Stormwater compromise yet to be reached

Published 5:49 am Saturday, June 21, 2008

By Staff
Stakeholders continue reconciliation process
Staff Writer
Officials working to reach a compromise on the implementation of more-stringent stormwater rules for eastern North Carolina reached an impasse this week.
A compromise between 12 inland coastal counties, the N.C. Division of Water Quality and other stakeholders was expected to be struck by week’s end, but “bad language” inserted in the most-recent draft of the bill has left officials in those eastern counties with concerns, according to a lobbyist representing their interests in Raleigh.
The 12-county coalition was successful in introducing bills in the state House and state Senate in May that, if passed, would halt the Aug. 1 implementation of new stormwater rules that would govern counties under the umbrella of the Coastal Area Management Act. Washington, Beaufort and Hyde counties are all CAMA counties and would be affected by the rule changes.
McClees and managers and elected officials from the 12 coastal counties have been meeting regularly with DWQ and environmental groups, including the Pamlico-Tar River Foundation, to reach a compromise on the new rules.
The counties claim the new rules, which tighten triggers that require stormwater permits and mitigation measures for new and old development, could stymie development in already poor, rural areas in eastern North Carolina. Environmental groups and DWQ insist that existing rules do not effectively protect coastal water from pollution carried by stormwater runoff.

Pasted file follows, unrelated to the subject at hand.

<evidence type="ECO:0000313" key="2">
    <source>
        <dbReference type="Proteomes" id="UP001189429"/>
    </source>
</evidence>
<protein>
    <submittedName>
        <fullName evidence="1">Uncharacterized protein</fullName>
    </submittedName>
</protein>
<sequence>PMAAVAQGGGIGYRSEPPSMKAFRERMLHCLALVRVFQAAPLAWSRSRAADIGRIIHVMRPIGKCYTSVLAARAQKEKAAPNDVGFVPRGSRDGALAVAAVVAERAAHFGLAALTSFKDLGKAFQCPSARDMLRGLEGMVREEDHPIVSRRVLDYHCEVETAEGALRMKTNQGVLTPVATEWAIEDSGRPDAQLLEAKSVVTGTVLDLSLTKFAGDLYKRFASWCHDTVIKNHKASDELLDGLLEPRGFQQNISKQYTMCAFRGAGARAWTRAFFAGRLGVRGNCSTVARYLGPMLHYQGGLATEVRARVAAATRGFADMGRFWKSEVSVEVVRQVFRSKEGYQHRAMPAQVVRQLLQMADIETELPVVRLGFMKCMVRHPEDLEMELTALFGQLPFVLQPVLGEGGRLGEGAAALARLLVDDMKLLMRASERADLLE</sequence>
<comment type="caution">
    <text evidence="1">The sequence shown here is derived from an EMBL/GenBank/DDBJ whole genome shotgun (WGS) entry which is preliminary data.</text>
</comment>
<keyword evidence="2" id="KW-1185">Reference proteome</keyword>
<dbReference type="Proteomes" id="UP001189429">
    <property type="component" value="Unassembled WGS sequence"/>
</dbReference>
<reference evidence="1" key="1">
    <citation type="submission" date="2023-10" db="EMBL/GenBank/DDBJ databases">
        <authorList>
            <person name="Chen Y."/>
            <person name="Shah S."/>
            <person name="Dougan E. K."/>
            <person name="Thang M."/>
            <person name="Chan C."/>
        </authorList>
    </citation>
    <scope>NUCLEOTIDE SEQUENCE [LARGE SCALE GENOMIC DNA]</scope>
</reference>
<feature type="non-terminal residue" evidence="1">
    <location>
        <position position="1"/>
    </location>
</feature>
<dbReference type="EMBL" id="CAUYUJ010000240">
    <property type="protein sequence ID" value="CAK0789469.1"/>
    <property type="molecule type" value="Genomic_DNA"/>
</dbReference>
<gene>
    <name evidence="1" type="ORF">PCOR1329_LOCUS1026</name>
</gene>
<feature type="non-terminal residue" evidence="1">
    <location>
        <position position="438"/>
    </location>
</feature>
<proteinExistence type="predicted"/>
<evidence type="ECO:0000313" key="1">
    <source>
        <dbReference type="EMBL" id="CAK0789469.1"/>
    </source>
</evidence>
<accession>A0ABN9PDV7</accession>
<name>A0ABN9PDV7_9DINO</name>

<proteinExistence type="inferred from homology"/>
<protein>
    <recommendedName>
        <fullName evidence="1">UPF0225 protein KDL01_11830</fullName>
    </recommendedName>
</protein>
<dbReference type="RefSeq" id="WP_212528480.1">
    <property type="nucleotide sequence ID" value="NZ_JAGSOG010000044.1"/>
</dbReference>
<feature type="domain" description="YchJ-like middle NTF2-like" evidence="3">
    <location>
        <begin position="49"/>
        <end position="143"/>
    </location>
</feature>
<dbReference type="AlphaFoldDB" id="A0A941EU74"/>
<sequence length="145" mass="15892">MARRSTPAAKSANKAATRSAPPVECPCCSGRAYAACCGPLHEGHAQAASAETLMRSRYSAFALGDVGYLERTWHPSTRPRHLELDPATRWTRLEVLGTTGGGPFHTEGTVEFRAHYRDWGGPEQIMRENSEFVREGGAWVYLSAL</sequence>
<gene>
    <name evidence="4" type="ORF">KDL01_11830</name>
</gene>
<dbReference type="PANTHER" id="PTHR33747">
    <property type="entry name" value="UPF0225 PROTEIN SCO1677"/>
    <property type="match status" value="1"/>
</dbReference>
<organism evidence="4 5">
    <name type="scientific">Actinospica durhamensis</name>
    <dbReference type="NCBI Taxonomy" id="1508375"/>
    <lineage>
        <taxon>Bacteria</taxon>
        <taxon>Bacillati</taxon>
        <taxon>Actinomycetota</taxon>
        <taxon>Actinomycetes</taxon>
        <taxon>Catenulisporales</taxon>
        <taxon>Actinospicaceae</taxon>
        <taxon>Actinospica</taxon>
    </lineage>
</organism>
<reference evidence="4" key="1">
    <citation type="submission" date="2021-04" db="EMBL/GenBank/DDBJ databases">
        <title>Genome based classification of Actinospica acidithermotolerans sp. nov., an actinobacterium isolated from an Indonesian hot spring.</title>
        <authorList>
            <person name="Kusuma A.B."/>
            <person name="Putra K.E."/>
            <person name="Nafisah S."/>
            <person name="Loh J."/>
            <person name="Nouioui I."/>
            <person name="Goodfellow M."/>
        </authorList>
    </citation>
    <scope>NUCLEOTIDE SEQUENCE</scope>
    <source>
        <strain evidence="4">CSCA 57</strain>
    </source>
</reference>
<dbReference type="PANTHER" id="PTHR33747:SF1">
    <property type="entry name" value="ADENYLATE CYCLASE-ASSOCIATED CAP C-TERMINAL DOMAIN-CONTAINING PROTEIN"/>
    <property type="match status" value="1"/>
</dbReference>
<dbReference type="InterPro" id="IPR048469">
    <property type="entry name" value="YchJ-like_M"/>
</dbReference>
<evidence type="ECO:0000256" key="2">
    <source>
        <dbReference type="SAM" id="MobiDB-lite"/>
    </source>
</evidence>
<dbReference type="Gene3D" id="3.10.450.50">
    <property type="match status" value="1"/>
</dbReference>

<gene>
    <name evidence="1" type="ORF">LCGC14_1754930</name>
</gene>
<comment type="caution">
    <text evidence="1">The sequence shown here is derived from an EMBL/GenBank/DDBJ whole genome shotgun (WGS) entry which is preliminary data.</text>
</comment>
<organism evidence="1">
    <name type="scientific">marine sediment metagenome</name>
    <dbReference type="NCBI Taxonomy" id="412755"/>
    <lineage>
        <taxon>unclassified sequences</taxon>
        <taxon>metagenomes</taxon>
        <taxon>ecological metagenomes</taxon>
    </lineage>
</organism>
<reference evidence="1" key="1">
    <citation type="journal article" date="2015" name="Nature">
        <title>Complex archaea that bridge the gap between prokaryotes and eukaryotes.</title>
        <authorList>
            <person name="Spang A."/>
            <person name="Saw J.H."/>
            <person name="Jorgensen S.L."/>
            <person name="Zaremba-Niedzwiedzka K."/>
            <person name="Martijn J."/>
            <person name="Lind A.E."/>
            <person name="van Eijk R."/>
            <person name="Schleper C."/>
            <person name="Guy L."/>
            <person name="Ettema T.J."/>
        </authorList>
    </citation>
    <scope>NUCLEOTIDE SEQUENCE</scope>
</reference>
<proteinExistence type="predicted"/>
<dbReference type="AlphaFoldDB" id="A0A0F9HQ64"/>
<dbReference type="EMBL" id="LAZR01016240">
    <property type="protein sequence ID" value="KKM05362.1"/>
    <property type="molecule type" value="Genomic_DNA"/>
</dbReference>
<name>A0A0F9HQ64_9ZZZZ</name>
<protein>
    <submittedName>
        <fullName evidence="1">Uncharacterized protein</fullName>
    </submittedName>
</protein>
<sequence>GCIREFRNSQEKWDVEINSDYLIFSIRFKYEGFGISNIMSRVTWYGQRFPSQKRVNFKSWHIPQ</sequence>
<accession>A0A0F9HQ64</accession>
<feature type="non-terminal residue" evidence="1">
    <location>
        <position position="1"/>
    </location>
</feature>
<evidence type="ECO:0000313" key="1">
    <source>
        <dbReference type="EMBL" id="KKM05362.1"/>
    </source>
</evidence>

Beaufort County Manager Paul Spruill, who is spearheading the 12-county coalition that opposes the new rules, has been directly involved in the stakeholder process. He said the 12 counties were prepared to endorse a draft of the new regulations drawn up at a June 9 stakeholders meeting.
That draft included eight specific edits to the original rules including specifications on how the rules would be applied to lots which included wetland acreage and permitted activities within a proposed 50-foot buffer for construction near waterways. The June 9 draft also exempted certain cities already identified by the Environmental Management Commission as subject to Phase II stormwater rules regarding “post-construction stormwater management regulations,” he said. Those cities include Washington, Morehead City and Atlantic Beach, among others.
But a subsequent draft of the rules presented by DWQ at a June 16 stakeholders meeting did not include those specific edits the 12 counties had agreed to, Spruill said.
Until he is given further direction from the eleven other counties with which Beaufort County is partnered, Spruill said the coalition will continue to endorse the June 9 draft that includes the eight specific edits. Another stakeholders meeting is scheduled for June 26.